" When I listen to something, I like to be taken out of my seat and thrown across the room. I like guts, a good drive, which can include gentle stuff too. If it sounds good and feels good, that's it."  Rory Gallagher
Quotes like that, and a close listen to most of his music, might lead one to think Irish guitarist Rory Gallagher is some kind of fierce character, a mean ball of energy likely to explode into malevolent action at a moment's notice. The truth is, Gallagher, the person, is almost the complete antithesis of his aggressive music. He's quiet, friendly, soft-spoken, eager to please. But don't stand in the way of the man or his guitar.

Born in Ballyshannon, County Donnegal, Rory, moved at an early age to Cork. He bought his first real guitar at nine, replacing an earlier plastic model on which he'd entertained relatives and socials with the hits of Gene Autry. At 15, though he had no particular fondness for the form, he joined the full-scale Fontana Showband ( later renamed the Impact ), with whom he spent two and a half crowd-pleasing years.

"We played all over Ireland, toured Spain and did a couple of English gigs," Gallagher explains. "It turned out to be great fun. We were luckier than most showbands: the drummer wanted to do Jim Reeves stuff, but the rest of us wanted to play "Nadine" and " A Shot of Rhythm and Blues." Rory's rock & roll heroes had been Eddie Cochran, Chuck Berry and Buddy Holly; when the showband broke up, he found himself freed to play his favorite hard rock exclusively. With the showband's drummer and bassist, he visited Hamburg in 1965, returning to England some months later and forming the nucleus of Taste, the band with which he was to enjoy his first success. " We played around Ireland, went to Germany again, then finally made the big step over to London in 1969."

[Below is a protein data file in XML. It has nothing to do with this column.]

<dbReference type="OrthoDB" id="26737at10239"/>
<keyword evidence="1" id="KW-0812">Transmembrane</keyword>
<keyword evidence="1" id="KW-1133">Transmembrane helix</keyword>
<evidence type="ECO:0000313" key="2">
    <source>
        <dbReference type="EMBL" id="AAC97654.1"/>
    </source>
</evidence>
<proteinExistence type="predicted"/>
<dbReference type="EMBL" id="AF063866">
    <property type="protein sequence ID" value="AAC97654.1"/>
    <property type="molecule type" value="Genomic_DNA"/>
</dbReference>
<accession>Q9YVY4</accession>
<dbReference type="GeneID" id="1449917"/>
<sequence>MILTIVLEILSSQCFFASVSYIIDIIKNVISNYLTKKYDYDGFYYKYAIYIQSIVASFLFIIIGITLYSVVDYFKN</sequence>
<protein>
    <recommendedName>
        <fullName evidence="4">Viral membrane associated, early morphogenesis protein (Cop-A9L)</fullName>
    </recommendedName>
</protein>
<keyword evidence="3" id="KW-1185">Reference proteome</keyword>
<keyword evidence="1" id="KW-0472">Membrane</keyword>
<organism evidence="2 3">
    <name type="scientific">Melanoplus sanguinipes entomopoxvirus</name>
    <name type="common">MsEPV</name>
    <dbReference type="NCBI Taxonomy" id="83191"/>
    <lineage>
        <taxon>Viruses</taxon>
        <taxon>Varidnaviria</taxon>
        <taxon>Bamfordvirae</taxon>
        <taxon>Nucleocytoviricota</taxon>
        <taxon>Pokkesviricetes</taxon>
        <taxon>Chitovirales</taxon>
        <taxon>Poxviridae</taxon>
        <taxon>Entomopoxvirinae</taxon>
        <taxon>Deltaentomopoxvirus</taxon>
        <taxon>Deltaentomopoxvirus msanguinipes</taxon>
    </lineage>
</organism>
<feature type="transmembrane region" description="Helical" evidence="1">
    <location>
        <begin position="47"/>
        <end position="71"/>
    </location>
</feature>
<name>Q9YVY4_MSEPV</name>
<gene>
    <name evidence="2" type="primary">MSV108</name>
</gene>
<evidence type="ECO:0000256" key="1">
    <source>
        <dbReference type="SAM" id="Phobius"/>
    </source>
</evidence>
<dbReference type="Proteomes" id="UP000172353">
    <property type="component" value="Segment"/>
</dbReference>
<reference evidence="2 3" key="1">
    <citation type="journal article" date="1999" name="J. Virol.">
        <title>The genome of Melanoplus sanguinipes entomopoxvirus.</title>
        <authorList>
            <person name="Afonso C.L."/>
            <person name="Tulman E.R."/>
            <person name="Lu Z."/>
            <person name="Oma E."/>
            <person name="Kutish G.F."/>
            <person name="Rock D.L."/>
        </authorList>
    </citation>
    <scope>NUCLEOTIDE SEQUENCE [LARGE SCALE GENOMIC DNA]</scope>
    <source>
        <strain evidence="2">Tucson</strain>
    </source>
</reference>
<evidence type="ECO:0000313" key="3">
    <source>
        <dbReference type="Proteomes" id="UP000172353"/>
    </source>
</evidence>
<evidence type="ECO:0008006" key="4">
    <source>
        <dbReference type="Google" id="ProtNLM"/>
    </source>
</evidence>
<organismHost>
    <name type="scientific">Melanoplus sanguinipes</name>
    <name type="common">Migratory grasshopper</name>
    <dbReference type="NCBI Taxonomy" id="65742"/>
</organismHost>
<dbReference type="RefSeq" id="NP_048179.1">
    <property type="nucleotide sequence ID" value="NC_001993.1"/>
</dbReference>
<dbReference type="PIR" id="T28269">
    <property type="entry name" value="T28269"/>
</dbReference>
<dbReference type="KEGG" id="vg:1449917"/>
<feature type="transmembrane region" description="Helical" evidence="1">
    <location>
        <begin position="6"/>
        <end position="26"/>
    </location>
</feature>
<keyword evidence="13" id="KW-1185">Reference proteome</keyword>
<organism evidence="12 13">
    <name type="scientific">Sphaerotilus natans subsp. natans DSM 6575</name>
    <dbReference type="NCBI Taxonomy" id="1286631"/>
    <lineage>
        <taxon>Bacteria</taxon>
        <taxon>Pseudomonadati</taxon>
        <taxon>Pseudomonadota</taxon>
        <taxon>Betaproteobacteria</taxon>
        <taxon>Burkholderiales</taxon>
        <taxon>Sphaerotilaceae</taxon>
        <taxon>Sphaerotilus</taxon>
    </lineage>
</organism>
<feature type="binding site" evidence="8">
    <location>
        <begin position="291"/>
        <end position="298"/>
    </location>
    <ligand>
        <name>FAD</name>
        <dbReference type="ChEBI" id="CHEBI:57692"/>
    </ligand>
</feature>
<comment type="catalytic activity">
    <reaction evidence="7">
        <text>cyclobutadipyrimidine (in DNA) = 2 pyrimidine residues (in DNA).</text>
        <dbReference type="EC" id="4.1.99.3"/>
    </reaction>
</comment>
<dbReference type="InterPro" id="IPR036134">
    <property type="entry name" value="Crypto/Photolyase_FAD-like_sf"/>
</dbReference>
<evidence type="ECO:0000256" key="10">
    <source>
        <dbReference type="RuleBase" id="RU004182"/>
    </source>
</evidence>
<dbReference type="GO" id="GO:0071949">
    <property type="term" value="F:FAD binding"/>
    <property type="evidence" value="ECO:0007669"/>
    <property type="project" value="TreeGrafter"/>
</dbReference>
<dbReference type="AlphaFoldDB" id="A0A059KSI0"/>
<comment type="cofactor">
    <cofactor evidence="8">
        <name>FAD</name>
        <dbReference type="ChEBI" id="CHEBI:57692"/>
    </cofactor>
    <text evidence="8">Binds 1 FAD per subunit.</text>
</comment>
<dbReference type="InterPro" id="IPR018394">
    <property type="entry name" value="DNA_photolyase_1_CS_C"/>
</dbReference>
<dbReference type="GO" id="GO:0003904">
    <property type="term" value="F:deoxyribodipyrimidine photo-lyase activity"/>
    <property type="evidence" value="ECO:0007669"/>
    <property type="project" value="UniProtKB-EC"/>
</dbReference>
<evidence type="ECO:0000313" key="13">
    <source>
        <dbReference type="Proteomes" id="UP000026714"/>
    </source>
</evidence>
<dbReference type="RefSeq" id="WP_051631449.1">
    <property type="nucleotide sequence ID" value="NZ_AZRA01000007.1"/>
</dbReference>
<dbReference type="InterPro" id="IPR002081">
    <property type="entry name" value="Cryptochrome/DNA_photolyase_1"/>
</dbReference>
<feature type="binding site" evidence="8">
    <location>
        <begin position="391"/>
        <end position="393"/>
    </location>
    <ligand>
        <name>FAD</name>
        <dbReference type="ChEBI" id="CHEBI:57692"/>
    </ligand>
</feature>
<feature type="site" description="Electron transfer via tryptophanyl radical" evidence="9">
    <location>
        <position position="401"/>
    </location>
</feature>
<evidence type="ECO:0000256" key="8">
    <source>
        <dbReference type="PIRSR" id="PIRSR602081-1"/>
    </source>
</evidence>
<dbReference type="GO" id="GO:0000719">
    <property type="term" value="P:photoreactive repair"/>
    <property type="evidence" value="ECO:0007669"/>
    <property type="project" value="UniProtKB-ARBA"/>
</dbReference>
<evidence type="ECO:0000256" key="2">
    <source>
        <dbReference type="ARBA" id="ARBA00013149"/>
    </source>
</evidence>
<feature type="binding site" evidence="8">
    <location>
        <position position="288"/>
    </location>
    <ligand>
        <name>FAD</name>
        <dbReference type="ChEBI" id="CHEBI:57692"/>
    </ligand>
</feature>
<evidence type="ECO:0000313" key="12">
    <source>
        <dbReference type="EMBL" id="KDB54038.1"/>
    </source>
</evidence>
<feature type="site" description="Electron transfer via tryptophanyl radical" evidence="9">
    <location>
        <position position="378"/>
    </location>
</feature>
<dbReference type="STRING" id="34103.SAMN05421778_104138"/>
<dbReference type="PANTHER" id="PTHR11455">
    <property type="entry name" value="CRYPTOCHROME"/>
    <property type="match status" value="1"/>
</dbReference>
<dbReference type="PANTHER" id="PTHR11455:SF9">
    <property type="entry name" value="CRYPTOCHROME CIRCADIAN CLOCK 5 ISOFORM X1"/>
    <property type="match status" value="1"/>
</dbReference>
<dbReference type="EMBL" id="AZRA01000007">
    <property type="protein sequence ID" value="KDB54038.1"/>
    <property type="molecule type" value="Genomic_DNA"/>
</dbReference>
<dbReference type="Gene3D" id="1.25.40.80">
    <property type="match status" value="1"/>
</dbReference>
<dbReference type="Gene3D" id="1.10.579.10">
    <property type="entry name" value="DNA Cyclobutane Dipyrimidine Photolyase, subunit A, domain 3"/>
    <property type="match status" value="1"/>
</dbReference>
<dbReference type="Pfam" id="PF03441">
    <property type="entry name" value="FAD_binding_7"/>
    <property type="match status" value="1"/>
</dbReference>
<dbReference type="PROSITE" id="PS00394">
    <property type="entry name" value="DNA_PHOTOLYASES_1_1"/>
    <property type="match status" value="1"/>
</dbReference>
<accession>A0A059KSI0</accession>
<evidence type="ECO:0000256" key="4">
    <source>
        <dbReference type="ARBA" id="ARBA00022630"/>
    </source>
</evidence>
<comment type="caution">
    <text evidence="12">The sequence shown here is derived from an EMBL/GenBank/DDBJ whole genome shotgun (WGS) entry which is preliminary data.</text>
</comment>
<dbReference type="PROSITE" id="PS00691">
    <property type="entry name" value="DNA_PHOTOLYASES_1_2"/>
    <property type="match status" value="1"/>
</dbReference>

Taste made two critically acclaimed albums, Taste and On the Boards ( both on Atlantic in the U.S.) and built up a considerable reputation on the strength of volcanic live appearances. Late in 1970, however, Taste broke up and Gallagher again found himself with time on his hands. He spent the early months of 1971 laying the foundations for a new band that would continue where Taste left off. With fellow Irishman Wilgar Campbell on drums and Gerry McAvoy on bass backing him, Rory cut his first solo album, Rory Gallagher, released on Polydor. The set furnished a more in-depth portrait of the artist; where Taste's assets lay in the band's ability to generate enormous physical excitement, the new album disclosed Rory as a powerful performer, even subtle, musical sides.

Around the same time, one of Rory's early idols- Muddy Waters- visited London to cut his London Sessions album and Rory was one of the first sidemen the veteran bluesman chose.

Gallagher recorded two more solo albums with Wilgar and Gerry: Deuce in November of 1971 and Live In Europe in spring of 1972, the latter being the record that brought his giant breakthrough in sales. The band had first visited America in the fall of '71, and made considerable impression on hard rock-hungry audiences across the country.

Asked recently if his music had changed since the days of Taste, Gallagher explained, "I'm still recognizable, even if the line-up has changed. As far as style goes, I don't like playing twelve bars all the time; the blues field goes right from Charlie Patton to Lowell Fulson and my aim has been to play the blues properly and feel them. Basically, I like anything with guts: Leadbelly, Woody Guthrie, The Stones, Johnny Winter."

Gallagher released three more albums with Polydor ( Blueprint, Tattoo and the devastating live set, Irish Tour '74 ) before signing with Chrysalis in 1975. His first album with the label , Against the Grain, was released in the fall of the year, coinciding with a favorably received American tour.

" I'm pleased with the new album," Rory admits. "It's the first studio album in two years: we recorded at Wessex, a studio I hadn't used before in London, but it had a nice feel to it. There are seven new songs which I've written over a period of a year. Apart from those, there's a Leadbelly number, 'Out On the Western Plain,' and James and Bobby Purify's 'I Take What I Want.' It's a good record."

This article comes from a promotional booklet for Against The Grain in 1975.
reformatted by roryfan
Thanks to John Murphy for sharing it.
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